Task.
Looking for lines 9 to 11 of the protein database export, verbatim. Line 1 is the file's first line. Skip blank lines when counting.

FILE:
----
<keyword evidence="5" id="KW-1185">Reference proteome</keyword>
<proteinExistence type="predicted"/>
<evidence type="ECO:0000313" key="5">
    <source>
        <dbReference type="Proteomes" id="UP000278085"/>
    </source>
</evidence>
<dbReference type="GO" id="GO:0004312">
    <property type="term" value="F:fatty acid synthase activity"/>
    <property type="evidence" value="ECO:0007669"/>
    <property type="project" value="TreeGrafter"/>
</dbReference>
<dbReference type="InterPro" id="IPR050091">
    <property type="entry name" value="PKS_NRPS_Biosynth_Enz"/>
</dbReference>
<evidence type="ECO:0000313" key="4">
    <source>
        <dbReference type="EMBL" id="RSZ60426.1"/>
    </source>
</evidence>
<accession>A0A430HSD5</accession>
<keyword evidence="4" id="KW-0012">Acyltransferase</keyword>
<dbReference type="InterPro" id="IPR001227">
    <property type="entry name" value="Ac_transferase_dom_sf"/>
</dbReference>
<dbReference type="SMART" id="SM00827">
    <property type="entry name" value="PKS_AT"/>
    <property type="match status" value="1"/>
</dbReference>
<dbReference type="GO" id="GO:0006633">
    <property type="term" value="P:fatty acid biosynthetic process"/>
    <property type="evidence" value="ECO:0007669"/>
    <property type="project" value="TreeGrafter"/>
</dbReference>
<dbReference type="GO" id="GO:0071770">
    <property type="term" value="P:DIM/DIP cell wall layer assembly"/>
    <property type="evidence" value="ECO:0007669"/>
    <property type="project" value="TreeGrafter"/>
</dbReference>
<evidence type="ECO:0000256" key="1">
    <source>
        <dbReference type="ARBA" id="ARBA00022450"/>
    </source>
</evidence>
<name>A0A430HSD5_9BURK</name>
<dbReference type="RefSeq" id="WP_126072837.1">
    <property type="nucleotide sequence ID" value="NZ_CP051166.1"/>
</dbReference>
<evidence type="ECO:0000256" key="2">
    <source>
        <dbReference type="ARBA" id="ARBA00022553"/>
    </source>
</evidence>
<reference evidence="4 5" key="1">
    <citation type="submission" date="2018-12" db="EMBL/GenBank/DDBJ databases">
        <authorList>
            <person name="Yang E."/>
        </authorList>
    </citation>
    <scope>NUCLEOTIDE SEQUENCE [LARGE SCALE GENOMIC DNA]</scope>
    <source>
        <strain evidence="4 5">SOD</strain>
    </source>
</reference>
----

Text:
    <property type="term" value="F:fatty acid synthase activity"/>
    <property type="evidence" value="ECO:0007669"/>
    <property type="project" value="TreeGrafter"/>